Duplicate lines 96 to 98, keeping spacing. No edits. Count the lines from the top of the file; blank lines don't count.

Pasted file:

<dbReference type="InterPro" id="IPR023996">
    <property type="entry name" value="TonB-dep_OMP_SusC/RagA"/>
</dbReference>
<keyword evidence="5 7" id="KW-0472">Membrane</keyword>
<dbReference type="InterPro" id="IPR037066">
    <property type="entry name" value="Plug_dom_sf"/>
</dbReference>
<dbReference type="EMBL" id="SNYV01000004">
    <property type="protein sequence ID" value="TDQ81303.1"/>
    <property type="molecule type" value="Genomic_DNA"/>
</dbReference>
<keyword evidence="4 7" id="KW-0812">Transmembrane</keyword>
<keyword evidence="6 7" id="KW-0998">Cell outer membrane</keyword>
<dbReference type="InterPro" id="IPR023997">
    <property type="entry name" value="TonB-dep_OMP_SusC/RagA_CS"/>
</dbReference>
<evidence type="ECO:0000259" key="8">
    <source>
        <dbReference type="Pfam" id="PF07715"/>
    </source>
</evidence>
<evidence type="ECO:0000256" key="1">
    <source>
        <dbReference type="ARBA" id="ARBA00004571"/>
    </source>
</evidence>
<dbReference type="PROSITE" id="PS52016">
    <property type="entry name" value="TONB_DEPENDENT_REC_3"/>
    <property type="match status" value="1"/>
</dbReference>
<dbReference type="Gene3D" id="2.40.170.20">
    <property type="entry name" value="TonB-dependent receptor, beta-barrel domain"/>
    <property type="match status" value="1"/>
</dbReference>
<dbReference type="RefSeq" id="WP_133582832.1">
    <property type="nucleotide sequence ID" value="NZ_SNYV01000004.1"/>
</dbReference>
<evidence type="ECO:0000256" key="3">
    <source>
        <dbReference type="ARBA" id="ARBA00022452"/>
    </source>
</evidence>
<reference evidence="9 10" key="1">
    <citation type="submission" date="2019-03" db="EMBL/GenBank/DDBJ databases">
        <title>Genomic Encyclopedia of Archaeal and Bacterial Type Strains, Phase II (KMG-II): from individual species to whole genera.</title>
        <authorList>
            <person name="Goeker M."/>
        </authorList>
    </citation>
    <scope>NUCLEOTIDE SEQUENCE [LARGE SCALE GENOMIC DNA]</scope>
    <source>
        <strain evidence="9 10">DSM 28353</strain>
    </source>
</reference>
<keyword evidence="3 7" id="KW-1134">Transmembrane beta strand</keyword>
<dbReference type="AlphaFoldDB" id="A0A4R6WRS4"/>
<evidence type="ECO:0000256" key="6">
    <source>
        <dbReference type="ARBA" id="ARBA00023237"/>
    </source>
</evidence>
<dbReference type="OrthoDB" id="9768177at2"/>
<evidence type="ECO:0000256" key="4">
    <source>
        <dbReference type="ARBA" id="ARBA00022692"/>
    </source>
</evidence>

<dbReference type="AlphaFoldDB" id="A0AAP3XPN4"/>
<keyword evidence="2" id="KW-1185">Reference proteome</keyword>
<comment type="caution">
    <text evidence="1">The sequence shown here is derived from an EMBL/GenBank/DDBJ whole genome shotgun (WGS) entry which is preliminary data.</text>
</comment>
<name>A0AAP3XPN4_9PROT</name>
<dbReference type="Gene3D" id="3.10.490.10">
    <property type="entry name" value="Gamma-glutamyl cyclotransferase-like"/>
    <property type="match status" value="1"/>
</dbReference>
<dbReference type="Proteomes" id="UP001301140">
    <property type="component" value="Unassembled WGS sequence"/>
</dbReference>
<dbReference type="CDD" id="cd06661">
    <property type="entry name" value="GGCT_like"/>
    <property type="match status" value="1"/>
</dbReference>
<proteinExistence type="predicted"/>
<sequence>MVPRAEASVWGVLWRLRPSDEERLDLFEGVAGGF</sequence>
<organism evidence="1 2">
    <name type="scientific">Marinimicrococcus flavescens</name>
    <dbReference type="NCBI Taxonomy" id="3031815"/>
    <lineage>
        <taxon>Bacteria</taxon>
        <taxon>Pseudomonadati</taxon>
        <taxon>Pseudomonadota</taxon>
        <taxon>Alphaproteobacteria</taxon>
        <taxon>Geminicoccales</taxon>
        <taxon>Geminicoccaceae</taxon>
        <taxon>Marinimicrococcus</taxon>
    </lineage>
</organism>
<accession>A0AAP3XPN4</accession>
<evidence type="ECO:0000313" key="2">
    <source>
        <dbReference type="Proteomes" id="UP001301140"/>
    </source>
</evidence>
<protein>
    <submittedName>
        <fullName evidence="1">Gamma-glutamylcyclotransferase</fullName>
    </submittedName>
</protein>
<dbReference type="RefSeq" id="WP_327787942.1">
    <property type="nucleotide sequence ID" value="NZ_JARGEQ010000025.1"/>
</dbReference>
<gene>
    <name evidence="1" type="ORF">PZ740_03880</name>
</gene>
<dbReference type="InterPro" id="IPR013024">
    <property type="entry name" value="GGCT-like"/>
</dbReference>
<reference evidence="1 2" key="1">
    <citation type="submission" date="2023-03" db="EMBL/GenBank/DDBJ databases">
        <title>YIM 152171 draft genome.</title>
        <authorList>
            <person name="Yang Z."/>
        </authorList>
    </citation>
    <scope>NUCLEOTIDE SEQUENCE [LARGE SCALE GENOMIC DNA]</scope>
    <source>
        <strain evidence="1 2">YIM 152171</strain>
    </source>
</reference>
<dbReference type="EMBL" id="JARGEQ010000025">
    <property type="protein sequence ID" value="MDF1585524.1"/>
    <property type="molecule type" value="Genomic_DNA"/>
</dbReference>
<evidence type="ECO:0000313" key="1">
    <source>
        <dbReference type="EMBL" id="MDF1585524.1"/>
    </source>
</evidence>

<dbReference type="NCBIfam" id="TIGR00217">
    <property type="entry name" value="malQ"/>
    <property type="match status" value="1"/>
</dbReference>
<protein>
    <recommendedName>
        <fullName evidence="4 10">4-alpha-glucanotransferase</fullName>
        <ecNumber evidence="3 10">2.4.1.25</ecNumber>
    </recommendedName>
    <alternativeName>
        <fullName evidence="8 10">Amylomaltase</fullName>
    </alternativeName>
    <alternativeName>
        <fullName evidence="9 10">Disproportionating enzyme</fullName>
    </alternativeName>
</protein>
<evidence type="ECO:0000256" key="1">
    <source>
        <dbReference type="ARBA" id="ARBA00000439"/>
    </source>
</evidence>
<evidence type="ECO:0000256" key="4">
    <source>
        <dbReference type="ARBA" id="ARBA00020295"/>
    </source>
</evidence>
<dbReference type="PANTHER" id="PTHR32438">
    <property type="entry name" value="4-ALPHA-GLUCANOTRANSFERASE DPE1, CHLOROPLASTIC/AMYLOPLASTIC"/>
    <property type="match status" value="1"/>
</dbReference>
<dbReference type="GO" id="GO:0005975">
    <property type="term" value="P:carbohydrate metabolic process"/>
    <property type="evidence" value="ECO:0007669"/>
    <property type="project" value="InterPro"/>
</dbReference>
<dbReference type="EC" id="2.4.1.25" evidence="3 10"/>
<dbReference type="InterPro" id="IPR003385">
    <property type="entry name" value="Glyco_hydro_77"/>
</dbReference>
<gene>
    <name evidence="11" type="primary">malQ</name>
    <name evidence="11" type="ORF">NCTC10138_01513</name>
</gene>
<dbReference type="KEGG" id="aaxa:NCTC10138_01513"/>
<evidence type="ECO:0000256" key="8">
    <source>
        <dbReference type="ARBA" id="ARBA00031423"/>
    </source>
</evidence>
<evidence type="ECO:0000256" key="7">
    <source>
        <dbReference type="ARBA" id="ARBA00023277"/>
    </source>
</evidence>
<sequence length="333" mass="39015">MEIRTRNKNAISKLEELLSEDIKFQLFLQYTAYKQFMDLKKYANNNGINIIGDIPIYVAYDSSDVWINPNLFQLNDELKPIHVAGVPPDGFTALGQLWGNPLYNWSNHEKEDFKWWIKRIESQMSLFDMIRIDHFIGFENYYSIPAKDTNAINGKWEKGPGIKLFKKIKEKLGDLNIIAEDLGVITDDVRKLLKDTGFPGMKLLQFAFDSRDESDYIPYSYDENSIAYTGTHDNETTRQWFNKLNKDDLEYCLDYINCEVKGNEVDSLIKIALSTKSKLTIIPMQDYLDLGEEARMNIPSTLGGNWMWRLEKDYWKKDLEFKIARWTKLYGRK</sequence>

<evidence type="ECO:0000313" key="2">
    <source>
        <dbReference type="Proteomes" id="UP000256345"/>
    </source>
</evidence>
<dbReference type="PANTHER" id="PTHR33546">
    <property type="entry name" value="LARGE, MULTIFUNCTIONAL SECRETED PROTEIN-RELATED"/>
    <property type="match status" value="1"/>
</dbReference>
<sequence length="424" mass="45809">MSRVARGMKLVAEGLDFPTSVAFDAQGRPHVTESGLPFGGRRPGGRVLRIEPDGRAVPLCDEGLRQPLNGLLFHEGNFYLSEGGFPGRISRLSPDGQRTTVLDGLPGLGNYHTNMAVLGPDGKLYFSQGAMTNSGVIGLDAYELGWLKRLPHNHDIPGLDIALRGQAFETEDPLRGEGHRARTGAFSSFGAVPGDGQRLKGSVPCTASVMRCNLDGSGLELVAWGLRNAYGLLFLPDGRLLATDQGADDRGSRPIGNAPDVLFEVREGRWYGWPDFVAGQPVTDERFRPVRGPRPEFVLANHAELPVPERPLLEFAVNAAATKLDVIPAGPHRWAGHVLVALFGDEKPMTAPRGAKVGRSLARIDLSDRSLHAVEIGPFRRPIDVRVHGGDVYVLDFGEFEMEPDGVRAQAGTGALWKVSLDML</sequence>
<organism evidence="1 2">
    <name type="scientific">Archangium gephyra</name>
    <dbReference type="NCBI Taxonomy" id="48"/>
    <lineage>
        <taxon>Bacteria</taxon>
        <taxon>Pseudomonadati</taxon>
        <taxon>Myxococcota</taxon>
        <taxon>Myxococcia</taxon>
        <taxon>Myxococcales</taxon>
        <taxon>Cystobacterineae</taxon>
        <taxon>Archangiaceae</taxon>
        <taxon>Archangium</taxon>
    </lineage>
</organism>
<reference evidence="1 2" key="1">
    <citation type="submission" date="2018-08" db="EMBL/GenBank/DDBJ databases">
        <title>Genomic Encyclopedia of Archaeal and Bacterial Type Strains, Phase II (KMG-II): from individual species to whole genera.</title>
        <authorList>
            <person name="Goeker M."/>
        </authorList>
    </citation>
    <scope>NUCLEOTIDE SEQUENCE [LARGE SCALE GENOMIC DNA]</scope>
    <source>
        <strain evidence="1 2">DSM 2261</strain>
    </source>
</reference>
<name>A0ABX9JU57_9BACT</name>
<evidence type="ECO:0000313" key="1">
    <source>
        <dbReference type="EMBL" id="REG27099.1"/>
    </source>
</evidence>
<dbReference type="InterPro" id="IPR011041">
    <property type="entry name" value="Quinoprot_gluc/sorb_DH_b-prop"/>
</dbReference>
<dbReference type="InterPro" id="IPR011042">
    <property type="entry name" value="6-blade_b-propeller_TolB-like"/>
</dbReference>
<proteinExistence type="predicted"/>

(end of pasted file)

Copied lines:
        <taxon>Geminicoccaceae</taxon>
        <taxon>Marinimicrococcus</taxon>
    </lineage>